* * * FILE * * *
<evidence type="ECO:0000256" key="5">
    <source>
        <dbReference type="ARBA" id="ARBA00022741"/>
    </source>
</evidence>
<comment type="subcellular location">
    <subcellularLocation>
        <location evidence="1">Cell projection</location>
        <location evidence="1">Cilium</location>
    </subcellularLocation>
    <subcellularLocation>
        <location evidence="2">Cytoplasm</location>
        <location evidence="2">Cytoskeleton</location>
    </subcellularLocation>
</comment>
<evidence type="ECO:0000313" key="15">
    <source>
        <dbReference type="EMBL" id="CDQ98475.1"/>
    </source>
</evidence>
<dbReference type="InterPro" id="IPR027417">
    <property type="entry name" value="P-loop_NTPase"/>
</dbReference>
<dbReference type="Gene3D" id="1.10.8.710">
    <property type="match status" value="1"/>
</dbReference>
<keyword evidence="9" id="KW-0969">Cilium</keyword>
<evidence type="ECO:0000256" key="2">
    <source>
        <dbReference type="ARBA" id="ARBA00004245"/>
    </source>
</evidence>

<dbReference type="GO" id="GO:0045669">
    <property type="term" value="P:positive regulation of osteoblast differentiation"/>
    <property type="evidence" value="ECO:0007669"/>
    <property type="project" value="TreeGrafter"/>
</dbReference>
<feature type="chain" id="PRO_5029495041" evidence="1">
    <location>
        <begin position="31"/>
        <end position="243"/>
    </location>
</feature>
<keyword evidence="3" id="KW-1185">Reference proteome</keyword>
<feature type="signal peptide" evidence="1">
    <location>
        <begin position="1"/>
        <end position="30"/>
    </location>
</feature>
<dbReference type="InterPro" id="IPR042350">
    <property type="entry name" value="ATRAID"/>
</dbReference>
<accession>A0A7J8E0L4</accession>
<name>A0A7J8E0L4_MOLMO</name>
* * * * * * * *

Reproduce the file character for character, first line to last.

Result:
<evidence type="ECO:0000256" key="5">
    <source>
        <dbReference type="ARBA" id="ARBA00022741"/>
    </source>
</evidence>
<comment type="subcellular location">
    <subcellularLocation>
        <location evidence="1">Cell projection</location>
        <location evidence="1">Cilium</location>
    </subcellularLocation>
    <subcellularLocation>
        <location evidence="2">Cytoplasm</location>
        <location evidence="2">Cytoskeleton</location>
    </subcellularLocation>
</comment>
<evidence type="ECO:0000313" key="15">
    <source>
        <dbReference type="EMBL" id="CDQ98475.1"/>
    </source>
</evidence>
<dbReference type="InterPro" id="IPR027417">
    <property type="entry name" value="P-loop_NTPase"/>
</dbReference>
<dbReference type="Gene3D" id="1.10.8.710">
    <property type="match status" value="1"/>
</dbReference>
<keyword evidence="9" id="KW-0969">Cilium</keyword>
<evidence type="ECO:0000256" key="2">
    <source>
        <dbReference type="ARBA" id="ARBA00004245"/>
    </source>
</evidence>

<dbReference type="GO" id="GO:0045669">
    <property type="term" value="P:positive regulation of osteoblast differentiation"/>
    <property type="evidence" value="ECO:0007669"/>
    <property type="project" value="TreeGrafter"/>
</dbReference>
<feature type="chain" id="PRO_5029495041" evidence="1">
    <location>
        <begin position="31"/>
        <end position="243"/>
    </location>
</feature>
<keyword evidence="3" id="KW-1185">Reference proteome</keyword>
<feature type="signal peptide" evidence="1">
    <location>
        <begin position="1"/>
        <end position="30"/>
    </location>
</feature>
<dbReference type="InterPro" id="IPR042350">
    <property type="entry name" value="ATRAID"/>
</dbReference>
<accession>A0A7J8E0L4</accession>
<name>A0A7J8E0L4_MOLMO</name>